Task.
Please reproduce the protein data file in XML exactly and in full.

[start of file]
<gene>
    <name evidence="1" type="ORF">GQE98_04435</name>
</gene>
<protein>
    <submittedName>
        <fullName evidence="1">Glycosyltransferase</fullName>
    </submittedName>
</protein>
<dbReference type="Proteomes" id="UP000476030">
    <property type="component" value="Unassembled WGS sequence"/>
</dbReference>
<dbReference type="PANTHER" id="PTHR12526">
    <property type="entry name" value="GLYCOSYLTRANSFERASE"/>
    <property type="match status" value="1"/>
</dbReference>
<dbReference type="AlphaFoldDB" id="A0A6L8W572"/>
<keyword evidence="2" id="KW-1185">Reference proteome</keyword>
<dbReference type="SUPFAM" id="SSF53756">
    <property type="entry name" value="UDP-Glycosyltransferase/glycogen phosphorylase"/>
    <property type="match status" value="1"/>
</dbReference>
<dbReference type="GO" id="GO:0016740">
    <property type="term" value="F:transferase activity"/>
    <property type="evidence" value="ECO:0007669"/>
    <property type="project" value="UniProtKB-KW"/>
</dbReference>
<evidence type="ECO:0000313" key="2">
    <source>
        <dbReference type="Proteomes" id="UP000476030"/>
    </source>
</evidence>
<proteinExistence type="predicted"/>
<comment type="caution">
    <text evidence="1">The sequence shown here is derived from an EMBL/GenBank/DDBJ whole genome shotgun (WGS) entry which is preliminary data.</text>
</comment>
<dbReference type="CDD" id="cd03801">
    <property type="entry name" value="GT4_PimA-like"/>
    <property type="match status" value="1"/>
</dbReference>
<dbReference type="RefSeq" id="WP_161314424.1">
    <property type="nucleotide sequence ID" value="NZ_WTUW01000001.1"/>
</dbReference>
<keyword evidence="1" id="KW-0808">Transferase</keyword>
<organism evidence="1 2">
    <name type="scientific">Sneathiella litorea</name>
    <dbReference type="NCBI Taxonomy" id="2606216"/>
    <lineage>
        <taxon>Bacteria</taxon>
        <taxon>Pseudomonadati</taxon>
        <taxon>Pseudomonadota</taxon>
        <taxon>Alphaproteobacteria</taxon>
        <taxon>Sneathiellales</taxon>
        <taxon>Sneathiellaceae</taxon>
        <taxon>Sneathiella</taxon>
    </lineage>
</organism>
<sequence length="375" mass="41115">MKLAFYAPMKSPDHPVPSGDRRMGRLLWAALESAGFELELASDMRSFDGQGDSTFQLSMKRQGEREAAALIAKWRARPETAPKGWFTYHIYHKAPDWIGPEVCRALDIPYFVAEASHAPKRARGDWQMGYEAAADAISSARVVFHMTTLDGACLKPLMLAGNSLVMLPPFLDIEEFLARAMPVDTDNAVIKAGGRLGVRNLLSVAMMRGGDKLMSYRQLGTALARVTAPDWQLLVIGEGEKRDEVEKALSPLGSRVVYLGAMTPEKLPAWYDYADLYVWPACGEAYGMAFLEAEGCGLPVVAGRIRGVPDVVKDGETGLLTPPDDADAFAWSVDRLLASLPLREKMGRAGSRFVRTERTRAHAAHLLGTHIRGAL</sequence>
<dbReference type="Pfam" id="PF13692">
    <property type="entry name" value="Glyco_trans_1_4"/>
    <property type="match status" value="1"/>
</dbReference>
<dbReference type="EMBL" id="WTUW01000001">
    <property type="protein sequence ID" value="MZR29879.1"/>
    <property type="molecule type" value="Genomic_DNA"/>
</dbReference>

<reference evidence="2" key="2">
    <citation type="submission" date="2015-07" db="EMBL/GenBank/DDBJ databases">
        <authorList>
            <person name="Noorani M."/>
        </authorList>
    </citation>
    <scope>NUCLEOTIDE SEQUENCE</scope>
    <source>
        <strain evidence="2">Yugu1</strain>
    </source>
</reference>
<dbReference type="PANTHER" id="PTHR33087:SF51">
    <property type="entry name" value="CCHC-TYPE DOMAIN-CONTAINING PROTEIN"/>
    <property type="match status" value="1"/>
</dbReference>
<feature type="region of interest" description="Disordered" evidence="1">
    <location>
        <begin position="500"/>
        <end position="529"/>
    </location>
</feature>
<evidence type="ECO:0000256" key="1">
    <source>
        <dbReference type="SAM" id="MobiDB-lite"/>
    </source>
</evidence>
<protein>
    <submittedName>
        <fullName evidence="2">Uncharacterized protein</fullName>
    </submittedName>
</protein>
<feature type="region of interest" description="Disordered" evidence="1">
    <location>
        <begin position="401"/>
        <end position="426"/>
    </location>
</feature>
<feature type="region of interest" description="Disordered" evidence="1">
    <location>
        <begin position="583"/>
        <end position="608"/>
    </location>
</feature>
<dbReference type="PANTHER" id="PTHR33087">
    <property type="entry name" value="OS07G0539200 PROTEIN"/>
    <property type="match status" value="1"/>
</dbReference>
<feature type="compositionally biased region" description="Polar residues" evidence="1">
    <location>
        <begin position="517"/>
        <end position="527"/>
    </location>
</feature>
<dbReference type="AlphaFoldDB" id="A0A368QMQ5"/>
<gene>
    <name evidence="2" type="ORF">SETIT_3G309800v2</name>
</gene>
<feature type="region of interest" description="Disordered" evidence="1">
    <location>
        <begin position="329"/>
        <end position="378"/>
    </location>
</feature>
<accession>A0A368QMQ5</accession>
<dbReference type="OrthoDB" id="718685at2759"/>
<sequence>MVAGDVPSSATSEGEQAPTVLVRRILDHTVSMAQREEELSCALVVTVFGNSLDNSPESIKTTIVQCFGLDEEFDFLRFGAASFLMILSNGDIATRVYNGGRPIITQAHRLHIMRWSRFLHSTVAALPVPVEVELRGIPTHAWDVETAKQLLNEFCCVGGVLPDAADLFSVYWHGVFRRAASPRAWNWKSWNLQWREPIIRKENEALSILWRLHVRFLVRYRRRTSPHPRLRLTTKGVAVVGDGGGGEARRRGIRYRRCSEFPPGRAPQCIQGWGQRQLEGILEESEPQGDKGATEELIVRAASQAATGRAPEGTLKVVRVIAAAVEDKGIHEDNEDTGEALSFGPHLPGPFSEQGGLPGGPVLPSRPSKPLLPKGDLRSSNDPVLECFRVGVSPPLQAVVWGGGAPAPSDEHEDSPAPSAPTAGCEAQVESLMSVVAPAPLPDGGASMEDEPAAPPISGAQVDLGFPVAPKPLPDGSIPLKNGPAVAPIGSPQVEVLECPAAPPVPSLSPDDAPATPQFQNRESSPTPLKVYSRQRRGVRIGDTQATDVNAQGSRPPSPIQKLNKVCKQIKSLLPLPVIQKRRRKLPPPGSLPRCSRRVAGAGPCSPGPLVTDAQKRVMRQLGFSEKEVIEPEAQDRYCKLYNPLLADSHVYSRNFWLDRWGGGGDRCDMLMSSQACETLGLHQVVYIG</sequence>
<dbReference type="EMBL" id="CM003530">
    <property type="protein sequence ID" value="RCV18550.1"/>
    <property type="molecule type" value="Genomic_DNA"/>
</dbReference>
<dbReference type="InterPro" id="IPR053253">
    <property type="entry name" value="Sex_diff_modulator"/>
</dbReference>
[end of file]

<gene>
    <name evidence="1" type="ORF">GQE98_04435</name>
</gene>
<protein>
    <submittedName>
        <fullName evidence="1">Glycosyltransferase</fullName>
    </submittedName>
</protein>
<dbReference type="Proteomes" id="UP000476030">
    <property type="component" value="Unassembled WGS sequence"/>
</dbReference>
<dbReference type="PANTHER" id="PTHR12526">
    <property type="entry name" value="GLYCOSYLTRANSFERASE"/>
    <property type="match status" value="1"/>
</dbReference>
<dbReference type="AlphaFoldDB" id="A0A6L8W572"/>
<keyword evidence="2" id="KW-1185">Reference proteome</keyword>
<dbReference type="SUPFAM" id="SSF53756">
    <property type="entry name" value="UDP-Glycosyltransferase/glycogen phosphorylase"/>
    <property type="match status" value="1"/>
</dbReference>
<dbReference type="GO" id="GO:0016740">
    <property type="term" value="F:transferase activity"/>
    <property type="evidence" value="ECO:0007669"/>
    <property type="project" value="UniProtKB-KW"/>
</dbReference>
<evidence type="ECO:0000313" key="2">
    <source>
        <dbReference type="Proteomes" id="UP000476030"/>
    </source>
</evidence>
<proteinExistence type="predicted"/>
<comment type="caution">
    <text evidence="1">The sequence shown here is derived from an EMBL/GenBank/DDBJ whole genome shotgun (WGS) entry which is preliminary data.</text>
</comment>
<dbReference type="CDD" id="cd03801">
    <property type="entry name" value="GT4_PimA-like"/>
    <property type="match status" value="1"/>
</dbReference>
<dbReference type="RefSeq" id="WP_161314424.1">
    <property type="nucleotide sequence ID" value="NZ_WTUW01000001.1"/>
</dbReference>
<keyword evidence="1" id="KW-0808">Transferase</keyword>
<organism evidence="1 2">
    <name type="scientific">Sneathiella litorea</name>
    <dbReference type="NCBI Taxonomy" id="2606216"/>
    <lineage>
        <taxon>Bacteria</taxon>
        <taxon>Pseudomonadati</taxon>
        <taxon>Pseudomonadota</taxon>
        <taxon>Alphaproteobacteria</taxon>
        <taxon>Sneathiellales</taxon>
        <taxon>Sneathiellaceae</taxon>
        <taxon>Sneathiella</taxon>
    </lineage>
</organism>
<sequence length="375" mass="41115">MKLAFYAPMKSPDHPVPSGDRRMGRLLWAALESAGFELELASDMRSFDGQGDSTFQLSMKRQGEREAAALIAKWRARPETAPKGWFTYHIYHKAPDWIGPEVCRALDIPYFVAEASHAPKRARGDWQMGYEAAADAISSARVVFHMTTLDGACLKPLMLAGNSLVMLPPFLDIEEFLARAMPVDTDNAVIKAGGRLGVRNLLSVAMMRGGDKLMSYRQLGTALARVTAPDWQLLVIGEGEKRDEVEKALSPLGSRVVYLGAMTPEKLPAWYDYADLYVWPACGEAYGMAFLEAEGCGLPVVAGRIRGVPDVVKDGETGLLTPPDDADAFAWSVDRLLASLPLREKMGRAGSRFVRTERTRAHAAHLLGTHIRGAL</sequence>
<dbReference type="Pfam" id="PF13692">
    <property type="entry name" value="Glyco_trans_1_4"/>
    <property type="match status" value="1"/>
</dbReference>
<dbReference type="EMBL" id="WTUW01000001">
    <property type="protein sequence ID" value="MZR29879.1"/>
    <property type="molecule type" value="Genomic_DNA"/>
</dbReference>

<reference evidence="2" key="2">
    <citation type="submission" date="2015-07" db="EMBL/GenBank/DDBJ databases">
        <authorList>
            <person name="Noorani M."/>
        </authorList>
    </citation>
    <scope>NUCLEOTIDE SEQUENCE</scope>
    <source>
        <strain evidence="2">Yugu1</strain>
    </source>
</reference>
<dbReference type="PANTHER" id="PTHR33087:SF51">
    <property type="entry name" value="CCHC-TYPE DOMAIN-CONTAINING PROTEIN"/>
    <property type="match status" value="1"/>
</dbReference>
<feature type="region of interest" description="Disordered" evidence="1">
    <location>
        <begin position="500"/>
        <end position="529"/>
    </location>
</feature>
<evidence type="ECO:0000256" key="1">
    <source>
        <dbReference type="SAM" id="MobiDB-lite"/>
    </source>
</evidence>
<protein>
    <submittedName>
        <fullName evidence="2">Uncharacterized protein</fullName>
    </submittedName>
</protein>
<feature type="region of interest" description="Disordered" evidence="1">
    <location>
        <begin position="401"/>
        <end position="426"/>
    </location>
</feature>
<feature type="region of interest" description="Disordered" evidence="1">
    <location>
        <begin position="583"/>
        <end position="608"/>
    </location>
</feature>
<dbReference type="PANTHER" id="PTHR33087">
    <property type="entry name" value="OS07G0539200 PROTEIN"/>
    <property type="match status" value="1"/>
</dbReference>
<feature type="compositionally biased region" description="Polar residues" evidence="1">
    <location>
        <begin position="517"/>
        <end position="527"/>
    </location>
</feature>
<dbReference type="AlphaFoldDB" id="A0A368QMQ5"/>
<gene>
    <name evidence="2" type="ORF">SETIT_3G309800v2</name>
</gene>
<feature type="region of interest" description="Disordered" evidence="1">
    <location>
        <begin position="329"/>
        <end position="378"/>
    </location>
</feature>
<accession>A0A368QMQ5</accession>
<dbReference type="OrthoDB" id="718685at2759"/>
<sequence>MVAGDVPSSATSEGEQAPTVLVRRILDHTVSMAQREEELSCALVVTVFGNSLDNSPESIKTTIVQCFGLDEEFDFLRFGAASFLMILSNGDIATRVYNGGRPIITQAHRLHIMRWSRFLHSTVAALPVPVEVELRGIPTHAWDVETAKQLLNEFCCVGGVLPDAADLFSVYWHGVFRRAASPRAWNWKSWNLQWREPIIRKENEALSILWRLHVRFLVRYRRRTSPHPRLRLTTKGVAVVGDGGGGEARRRGIRYRRCSEFPPGRAPQCIQGWGQRQLEGILEESEPQGDKGATEELIVRAASQAATGRAPEGTLKVVRVIAAAVEDKGIHEDNEDTGEALSFGPHLPGPFSEQGGLPGGPVLPSRPSKPLLPKGDLRSSNDPVLECFRVGVSPPLQAVVWGGGAPAPSDEHEDSPAPSAPTAGCEAQVESLMSVVAPAPLPDGGASMEDEPAAPPISGAQVDLGFPVAPKPLPDGSIPLKNGPAVAPIGSPQVEVLECPAAPPVPSLSPDDAPATPQFQNRESSPTPLKVYSRQRRGVRIGDTQATDVNAQGSRPPSPIQKLNKVCKQIKSLLPLPVIQKRRRKLPPPGSLPRCSRRVAGAGPCSPGPLVTDAQKRVMRQLGFSEKEVIEPEAQDRYCKLYNPLLADSHVYSRNFWLDRWGGGGDRCDMLMSSQACETLGLHQVVYIG</sequence>
<dbReference type="EMBL" id="CM003530">
    <property type="protein sequence ID" value="RCV18550.1"/>
    <property type="molecule type" value="Genomic_DNA"/>
</dbReference>
<dbReference type="InterPro" id="IPR053253">
    <property type="entry name" value="Sex_diff_modulator"/>
</dbReference>